2019. Non-institutional learning technologies, risks and responsibilities: a critical discourse analysis of university artefacts. Research in Learning Technology 27:0 DOI logo
Degenhardt, Julia
2023. Requests in Indian and Sri Lankan English. World Englishes 42:3  pp. 523 ff. DOI logo
Discher, Henrik & Janel Zoske
2023. Variationspragmatik. Bericht zur Tagung der Arbeitsgemeinschaft Linguistische Pragmatik (ALP e.V.) an der Universität zu Köln am 07. März 2023. Zeitschrift für germanistische Linguistik 51:3  pp. 551 ff. DOI logo
Flöck, Ilka & Ronald Geluykens
2018. Preference Organization and Cross-Cultural Variation in Request Responses: A Corpus-Based Comparison of British and American English. Corpus Pragmatics 2:1  pp. 57 ff. DOI logo
Freytag, Vera
2020. Chapter 9. “I always use the word please”. In Politeness in Professional Contexts [Pragmatics & Beyond New Series, 311],  pp. 199 ff. DOI logo
Gut, Ulrike & Foluke O. Unuabonah
2022. Requesting Strategies in Nigerian and British English: A Corpus-Based Approach. In Current Issues in Descriptive Linguistics and Digital Humanities,  pp. 687 ff. DOI logo
Norrby, Catrin, Jan Lindström, Jenny Nilsson & Camilla Wide
2020. Pluricentric languages. In Handbook of Pragmatics [Handbook of Pragmatics, ],  pp. 201 ff. DOI logo
Pichonnaz, David, Liliane Staffoni, Camille Greppin-Bécherraz, Isabelle Menia-Knutti & Veronika Schoeb
2021. “You Should Maybe Work Together a Little Bit”: Formulating Requests in Interprofessional Interactions. Qualitative Health Research 31:6  pp. 1094 ff. DOI logo
Ruytenbeek, Nicolas
2020. Do indirect requests communicate politeness?An experimental study of conventionalized indirect requests in French email communication. Journal of Politeness Research 16:1  pp. 111 ff. DOI logo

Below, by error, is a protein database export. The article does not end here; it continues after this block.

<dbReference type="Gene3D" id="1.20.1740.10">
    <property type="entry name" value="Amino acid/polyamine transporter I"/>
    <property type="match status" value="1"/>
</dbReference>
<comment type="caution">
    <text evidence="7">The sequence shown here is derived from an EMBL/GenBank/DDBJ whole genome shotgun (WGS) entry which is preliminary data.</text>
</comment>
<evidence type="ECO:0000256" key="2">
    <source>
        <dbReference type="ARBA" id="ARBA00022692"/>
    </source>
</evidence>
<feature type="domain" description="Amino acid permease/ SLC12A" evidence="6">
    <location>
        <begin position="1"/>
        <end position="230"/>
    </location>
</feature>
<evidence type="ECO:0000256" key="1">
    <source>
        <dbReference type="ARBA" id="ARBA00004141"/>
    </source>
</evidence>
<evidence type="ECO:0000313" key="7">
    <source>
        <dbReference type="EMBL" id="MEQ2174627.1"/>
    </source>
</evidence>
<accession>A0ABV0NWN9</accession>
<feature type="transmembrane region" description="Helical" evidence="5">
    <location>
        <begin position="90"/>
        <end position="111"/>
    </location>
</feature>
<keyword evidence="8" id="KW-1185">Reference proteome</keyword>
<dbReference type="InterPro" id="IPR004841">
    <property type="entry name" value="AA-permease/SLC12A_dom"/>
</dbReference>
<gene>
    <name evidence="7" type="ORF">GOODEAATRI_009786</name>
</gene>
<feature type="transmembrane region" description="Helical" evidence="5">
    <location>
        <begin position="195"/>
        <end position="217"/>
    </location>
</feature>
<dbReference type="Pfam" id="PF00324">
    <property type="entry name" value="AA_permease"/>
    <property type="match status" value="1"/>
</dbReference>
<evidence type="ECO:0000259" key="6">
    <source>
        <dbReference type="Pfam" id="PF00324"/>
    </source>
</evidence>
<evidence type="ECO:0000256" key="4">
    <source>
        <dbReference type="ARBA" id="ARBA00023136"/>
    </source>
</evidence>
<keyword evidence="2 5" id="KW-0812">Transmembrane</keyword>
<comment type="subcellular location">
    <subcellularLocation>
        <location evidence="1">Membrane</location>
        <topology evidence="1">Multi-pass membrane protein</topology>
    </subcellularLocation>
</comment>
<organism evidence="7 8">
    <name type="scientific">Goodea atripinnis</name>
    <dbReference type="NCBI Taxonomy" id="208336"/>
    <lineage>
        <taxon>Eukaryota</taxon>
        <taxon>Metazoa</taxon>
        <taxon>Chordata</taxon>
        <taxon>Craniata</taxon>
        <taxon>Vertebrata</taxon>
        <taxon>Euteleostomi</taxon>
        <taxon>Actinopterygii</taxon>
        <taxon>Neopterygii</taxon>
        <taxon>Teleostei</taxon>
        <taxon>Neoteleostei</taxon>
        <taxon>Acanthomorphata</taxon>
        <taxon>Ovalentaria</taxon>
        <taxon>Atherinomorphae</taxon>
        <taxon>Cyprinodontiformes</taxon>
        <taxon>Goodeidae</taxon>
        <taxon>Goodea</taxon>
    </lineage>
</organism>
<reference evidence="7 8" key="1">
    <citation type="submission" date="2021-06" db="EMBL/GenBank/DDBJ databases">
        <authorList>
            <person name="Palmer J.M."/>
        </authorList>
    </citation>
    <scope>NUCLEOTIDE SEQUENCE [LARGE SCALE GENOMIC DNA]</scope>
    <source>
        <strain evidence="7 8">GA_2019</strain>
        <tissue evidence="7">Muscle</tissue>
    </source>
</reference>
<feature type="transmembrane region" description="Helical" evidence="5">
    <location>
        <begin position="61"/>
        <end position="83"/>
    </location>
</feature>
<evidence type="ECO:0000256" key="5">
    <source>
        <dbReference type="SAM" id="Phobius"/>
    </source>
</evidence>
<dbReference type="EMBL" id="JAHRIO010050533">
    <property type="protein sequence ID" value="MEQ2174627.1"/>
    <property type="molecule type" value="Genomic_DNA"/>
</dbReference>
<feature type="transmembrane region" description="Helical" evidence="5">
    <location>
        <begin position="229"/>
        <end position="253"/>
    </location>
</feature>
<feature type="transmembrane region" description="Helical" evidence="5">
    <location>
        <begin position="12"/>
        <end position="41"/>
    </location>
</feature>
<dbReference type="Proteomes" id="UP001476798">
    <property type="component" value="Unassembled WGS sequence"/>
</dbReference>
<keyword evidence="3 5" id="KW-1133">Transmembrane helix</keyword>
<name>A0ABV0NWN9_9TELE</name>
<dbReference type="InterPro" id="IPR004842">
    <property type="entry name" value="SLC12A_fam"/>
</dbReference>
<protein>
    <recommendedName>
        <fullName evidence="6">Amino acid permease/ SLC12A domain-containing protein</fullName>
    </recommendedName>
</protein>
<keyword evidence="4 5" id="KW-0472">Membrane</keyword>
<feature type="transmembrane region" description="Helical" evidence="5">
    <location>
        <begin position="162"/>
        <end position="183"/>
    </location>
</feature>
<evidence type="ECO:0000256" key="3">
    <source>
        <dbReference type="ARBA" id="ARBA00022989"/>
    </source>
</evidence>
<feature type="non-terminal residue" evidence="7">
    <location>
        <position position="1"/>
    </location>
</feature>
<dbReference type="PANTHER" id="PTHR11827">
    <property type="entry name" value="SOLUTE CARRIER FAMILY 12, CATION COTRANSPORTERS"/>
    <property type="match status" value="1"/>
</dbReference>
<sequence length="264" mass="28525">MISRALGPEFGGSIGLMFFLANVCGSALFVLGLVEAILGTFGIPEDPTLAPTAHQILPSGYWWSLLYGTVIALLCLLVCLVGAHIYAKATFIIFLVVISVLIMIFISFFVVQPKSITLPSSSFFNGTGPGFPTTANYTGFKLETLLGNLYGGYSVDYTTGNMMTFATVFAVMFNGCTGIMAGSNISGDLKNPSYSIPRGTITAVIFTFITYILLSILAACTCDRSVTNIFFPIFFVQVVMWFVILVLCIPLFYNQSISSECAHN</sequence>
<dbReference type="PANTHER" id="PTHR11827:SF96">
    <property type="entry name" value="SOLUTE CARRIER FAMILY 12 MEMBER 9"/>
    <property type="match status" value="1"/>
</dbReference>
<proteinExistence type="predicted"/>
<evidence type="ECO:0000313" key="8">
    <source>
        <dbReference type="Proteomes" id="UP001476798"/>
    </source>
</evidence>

Ruytenbeek, Nicolas
2023. Directives (with a special emphasis on requests). In Handbook of Pragmatics [Handbook of Pragmatics, ],  pp. 67 ff. DOI logo
Schoppa, Dominik Jan
2022. Conceptualizing Illocutions in Context: A Variationist Perspective on the Meta-Illocutionary Lexicon. Corpus Pragmatics 6:1  pp. 63 ff. DOI logo
Tag Eldin, Khalid
2022. Sudanese University Students’ Arabic and English Request Modifiers . مجلة جامعة الشارقة للعلوم الانسانية والاجتماعية 19:3 DOI logo
Trott, Sean, Stefanie Reed, Dan Kaliblotzky, Victor Ferreira & Benjamin Bergen
2023. The Role of Prosody in Disambiguating English Indirect Requests. Language and Speech 66:1  pp. 118 ff. DOI logo
ÇETİNAVCI, Uğur Recep
2020. Naturally occurring requests in Turkish: A case from an academic context. Eurasian Journal of Applied Linguistics  pp. 285 ff. DOI logo
[no author supplied]
2017. Publications Received. Language in Society 46:1  pp. 123 ff. DOI logo

This list is based on CrossRef data as of 19 february 2024. Please note that it may not be complete. Sources presented here have been supplied by the respective publishers. Any errors therein should be reported to them.

Subjects

Main BIC Subject

CFG: Semantics, Pragmatics, Discourse Analysis

Main BISAC Subject

LAN009030: LANGUAGE ARTS & DISCIPLINES / Linguistics / Pragmatics
ONIX Metadata
ONIX 2.1
ONIX 3.0
U.S. Library of Congress Control Number:  2016021085 | Marc record